Slovyansk: Ukrainian fisherman Artur Cherepovskiy knows it has been a bad day at the front if he fails to catch any carp from a river running to the hills hiding the Russians.
The 32-year-old lowers a net down a rope from a railroad bridge overlooking the Kazeniy Torets River and hopes the thuds rolling in from the horizon will not scare his dinner away.
“They get frightened when there is shelling. It has to be silent when you fish,” he says, shaking his head at the endless battles raging on Ukraine’s eastern front in the third month of Russia’s attack.
“I used to be able to catch five or six good ones the size of your palm in a day. And now, in wartime, I might not catch any at all. It depends on how strong the bombing is. When it gets really loud the fish swim to the bottom.”
Cherepovskiy’s bridge in Slovyansk sits 20 kilometres southwest of Russia’s furthest advance on two symbolically significant cities of the Donbas war zone.
The seizure of Slovyansk by Russian-backed insurgents in 2014 set off years of battles that culminated in an all-out invasion by President Vladimir Putin’s forces on February 24.
Ukrainian troops managed to recapture the city and then set up an administrative centre for the eastern conflict in neighbouring Kramatorsk in 2014.
Both are now targets of a Kremlin offensive that has clawed away chunks of Ukrainian territory - but failed to deliver the knockout punch Putin may have sought in time for Russia’s annual Victory Day celebrations on Monday.
Cherepovskiy’s bad catch hints at both the resolve of Ukraine’s resistance and the strength of Russia’s determination to reverse its neighbour’s decision to tie its future to the West.
The Kazeniy Torets winds around farms and forests until it folds into another river demarcating Russian and Ukrainian troops.
The Russians have been trying to push south past this web of rivers and then advance further on to Slovyansk and Kramatorsk.
The Ukrainians have countered by ferrying their strongest units from one hotspot to another to make sure the Russians are unable to establish a bridgehead on their side of the river divide.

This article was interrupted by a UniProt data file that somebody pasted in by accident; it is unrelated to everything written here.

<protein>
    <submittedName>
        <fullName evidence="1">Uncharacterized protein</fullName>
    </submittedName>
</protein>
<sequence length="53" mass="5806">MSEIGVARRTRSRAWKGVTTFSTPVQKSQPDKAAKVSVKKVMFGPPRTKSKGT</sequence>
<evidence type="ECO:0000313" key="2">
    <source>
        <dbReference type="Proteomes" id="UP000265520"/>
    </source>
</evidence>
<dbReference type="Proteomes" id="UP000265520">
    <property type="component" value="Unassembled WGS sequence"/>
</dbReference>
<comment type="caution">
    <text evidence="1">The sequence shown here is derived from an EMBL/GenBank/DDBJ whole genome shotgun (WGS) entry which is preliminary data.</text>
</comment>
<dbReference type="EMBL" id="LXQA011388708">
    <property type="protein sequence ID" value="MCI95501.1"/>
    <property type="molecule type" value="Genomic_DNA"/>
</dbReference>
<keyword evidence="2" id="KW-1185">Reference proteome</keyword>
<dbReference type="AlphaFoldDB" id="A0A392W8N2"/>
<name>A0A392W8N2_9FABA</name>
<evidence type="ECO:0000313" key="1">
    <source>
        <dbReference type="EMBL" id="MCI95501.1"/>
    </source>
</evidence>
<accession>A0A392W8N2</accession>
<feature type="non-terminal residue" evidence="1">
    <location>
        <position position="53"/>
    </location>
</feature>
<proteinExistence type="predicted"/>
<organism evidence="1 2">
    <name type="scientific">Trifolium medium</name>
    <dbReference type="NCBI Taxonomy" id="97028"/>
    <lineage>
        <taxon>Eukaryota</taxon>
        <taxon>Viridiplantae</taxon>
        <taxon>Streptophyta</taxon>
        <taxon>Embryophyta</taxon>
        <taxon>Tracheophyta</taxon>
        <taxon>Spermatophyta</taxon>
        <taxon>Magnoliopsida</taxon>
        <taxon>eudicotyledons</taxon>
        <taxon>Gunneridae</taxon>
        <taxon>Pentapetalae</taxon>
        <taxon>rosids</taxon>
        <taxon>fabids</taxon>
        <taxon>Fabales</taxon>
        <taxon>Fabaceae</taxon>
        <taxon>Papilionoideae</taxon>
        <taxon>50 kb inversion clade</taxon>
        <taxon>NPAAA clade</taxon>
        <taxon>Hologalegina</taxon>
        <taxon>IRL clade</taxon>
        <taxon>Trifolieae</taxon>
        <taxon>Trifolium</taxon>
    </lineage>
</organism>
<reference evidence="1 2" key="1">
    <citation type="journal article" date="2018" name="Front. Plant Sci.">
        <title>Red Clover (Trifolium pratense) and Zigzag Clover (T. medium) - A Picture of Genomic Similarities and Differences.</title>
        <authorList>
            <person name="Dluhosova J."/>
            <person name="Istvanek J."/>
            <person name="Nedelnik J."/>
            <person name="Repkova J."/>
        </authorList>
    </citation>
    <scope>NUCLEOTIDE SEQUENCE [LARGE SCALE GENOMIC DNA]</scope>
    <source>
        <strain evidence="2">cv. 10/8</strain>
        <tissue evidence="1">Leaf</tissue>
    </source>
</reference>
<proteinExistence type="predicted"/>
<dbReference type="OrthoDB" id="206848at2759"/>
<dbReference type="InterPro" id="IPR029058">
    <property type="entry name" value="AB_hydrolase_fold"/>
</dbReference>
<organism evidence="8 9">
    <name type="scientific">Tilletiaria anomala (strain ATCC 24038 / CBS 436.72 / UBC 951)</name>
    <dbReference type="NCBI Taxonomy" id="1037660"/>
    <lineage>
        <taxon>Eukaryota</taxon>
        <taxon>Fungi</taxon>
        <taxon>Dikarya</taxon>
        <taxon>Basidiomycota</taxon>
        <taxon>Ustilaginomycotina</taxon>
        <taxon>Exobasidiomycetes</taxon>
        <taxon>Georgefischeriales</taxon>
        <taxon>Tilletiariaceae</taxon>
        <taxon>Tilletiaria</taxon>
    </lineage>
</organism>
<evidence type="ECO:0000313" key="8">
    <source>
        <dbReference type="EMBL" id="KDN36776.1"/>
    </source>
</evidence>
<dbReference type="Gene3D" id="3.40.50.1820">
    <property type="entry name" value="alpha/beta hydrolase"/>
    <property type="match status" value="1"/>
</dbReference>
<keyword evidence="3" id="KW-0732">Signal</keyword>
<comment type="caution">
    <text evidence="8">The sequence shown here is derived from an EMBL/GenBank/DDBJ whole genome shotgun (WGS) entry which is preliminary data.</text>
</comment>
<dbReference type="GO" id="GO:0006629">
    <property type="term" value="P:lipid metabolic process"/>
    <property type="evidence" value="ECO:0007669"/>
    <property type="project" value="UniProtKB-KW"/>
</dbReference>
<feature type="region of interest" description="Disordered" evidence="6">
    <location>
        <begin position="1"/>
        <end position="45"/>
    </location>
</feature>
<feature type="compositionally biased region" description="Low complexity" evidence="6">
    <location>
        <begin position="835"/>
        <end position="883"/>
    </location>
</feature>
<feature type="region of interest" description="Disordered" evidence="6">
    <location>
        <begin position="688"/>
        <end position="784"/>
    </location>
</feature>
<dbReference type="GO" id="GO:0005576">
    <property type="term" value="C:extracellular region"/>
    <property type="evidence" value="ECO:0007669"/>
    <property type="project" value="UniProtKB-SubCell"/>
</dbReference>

Many of these soldiers have dirty uniforms from nights and days spent under bombardment from Russian warplanes and incessant volleys of Grad and Uragan rocket fire.
“It makes you reassess everything you have taken for granted in your civilian life,” Ukrainian soldier Barada - a nom de guerre he earned for his bushy beard - said while watching a group of soldiers roll off toward the flaming front.
“Your mentality switches when you jump in an armoured vehicle. Your priority becomes staying alive.”
Barada’s group of men were lounging in the shade of a picket fence while waiting their turn to be called in to defend Siversk - the latest of the tiny frontline towns teetering on the edge of near-total destruction.
‘Sick and tired’
Former Siversk collective farm worker Lyubov Baidykova stepped out of her gated garden to catch a few glimpses of Russia’s assault on her town of 10,000 miners and crop growers.
She could see dark smoke rising for the fourth day from a large grain refinery that caught fire during a battle near the town’s train station.
Her own house was shelled once in 2014 and again this month.
“My nerves are made of steel these days,” she said after another big bang set her startled dog barking at the smoke-tinged air.
“I do not even react when the jets buzz by. They flew by three times today and I couldn’t care less. I am just sick and tired of it all.”
Rows of houses a few dirt roads down from Baidykova’s simple home stood in ruins.
A cemetery near a patrol station that witnessed one battle had a patch of graves smashed apart by a rocket or mortar shell.
Houses that were still standing had no gas or power. The water meekly dripping from the tap was far too weak to shower or do the washing up.
“I can’t leave because of my financial situation. So I live with the bombings, day and night. This is how I live,” she shrugged.